(The actual name is the “Patient Protection and Affordable Care Act.”)
Chief Justice John Roberts wrote the majority opinion, citing Congress’s power to tax as being legal ground to uphold the laws.
By upholding PPACA, the Supreme Court has allowed the federal government to enforce things like protection for children with preexisting conditions, the patient’s bill of rights and more.
Most friction surrounding PPACA has to do with the “individual mandate.” This section of the Act requires (starting in 2014) that most people “be enrolled in a health insurance plan that meets basic minimum standards.” Those who do not will be required to pay a tax. However, the government also says:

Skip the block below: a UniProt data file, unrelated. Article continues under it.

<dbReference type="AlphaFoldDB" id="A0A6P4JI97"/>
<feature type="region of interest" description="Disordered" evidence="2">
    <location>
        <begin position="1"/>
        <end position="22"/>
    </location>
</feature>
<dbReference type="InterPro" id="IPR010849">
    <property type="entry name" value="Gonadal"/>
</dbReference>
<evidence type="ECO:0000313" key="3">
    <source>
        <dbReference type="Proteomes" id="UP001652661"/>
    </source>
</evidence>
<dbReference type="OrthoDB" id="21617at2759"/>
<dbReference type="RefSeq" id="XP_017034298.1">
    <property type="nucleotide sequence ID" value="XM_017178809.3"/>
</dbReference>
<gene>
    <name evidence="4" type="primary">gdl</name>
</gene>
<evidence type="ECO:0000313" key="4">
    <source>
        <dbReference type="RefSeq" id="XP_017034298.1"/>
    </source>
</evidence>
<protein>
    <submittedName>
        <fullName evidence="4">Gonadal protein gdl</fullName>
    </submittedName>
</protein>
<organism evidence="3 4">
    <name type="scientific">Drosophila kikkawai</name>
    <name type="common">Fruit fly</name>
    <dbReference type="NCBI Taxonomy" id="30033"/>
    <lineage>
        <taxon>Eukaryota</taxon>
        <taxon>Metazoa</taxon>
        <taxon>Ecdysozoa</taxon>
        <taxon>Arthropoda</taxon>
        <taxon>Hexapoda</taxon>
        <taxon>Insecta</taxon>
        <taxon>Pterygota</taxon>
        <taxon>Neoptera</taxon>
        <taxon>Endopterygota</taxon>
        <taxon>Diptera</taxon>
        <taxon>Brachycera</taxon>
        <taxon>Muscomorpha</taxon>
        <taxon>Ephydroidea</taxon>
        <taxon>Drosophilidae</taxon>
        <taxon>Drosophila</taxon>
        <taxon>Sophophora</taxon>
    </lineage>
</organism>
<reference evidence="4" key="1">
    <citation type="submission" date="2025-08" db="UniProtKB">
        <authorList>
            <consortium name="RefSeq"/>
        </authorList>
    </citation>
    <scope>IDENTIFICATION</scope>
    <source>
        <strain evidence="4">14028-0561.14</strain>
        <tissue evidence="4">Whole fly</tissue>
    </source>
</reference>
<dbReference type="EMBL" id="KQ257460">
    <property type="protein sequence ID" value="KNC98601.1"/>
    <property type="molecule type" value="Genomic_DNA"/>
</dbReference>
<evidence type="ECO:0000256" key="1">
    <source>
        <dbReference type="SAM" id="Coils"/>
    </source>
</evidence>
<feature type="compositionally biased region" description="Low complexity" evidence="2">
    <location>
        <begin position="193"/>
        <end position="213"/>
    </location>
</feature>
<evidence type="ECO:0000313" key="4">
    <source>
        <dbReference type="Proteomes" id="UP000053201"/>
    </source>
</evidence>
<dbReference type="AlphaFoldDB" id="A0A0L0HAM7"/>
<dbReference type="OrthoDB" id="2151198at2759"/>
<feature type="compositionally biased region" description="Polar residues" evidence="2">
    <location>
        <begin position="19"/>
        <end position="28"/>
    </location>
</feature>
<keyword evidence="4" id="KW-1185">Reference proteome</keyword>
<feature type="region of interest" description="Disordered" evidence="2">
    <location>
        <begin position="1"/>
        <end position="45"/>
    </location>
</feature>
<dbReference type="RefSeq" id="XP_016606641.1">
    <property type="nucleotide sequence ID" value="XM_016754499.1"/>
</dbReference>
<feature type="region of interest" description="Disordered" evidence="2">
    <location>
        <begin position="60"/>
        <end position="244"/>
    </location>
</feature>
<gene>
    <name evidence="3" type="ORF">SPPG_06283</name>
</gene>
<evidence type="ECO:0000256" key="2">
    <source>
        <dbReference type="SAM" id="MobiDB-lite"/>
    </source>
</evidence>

You won’t have to pay an assessment if you have very low income and coverage is unaffordable to you, or for other reasons including your religious beliefs. You can also apply for a waiver asking not to pay an assessment if you don’t qualify automatically.
While time will tell how easy it is to get a waiver, I understand that this makes some people upset.
There are lots of other provisions in the law, of course, and they can be reviewed here.
You can read the entire document on the Supreme Court’s website..
It’s a good day for America.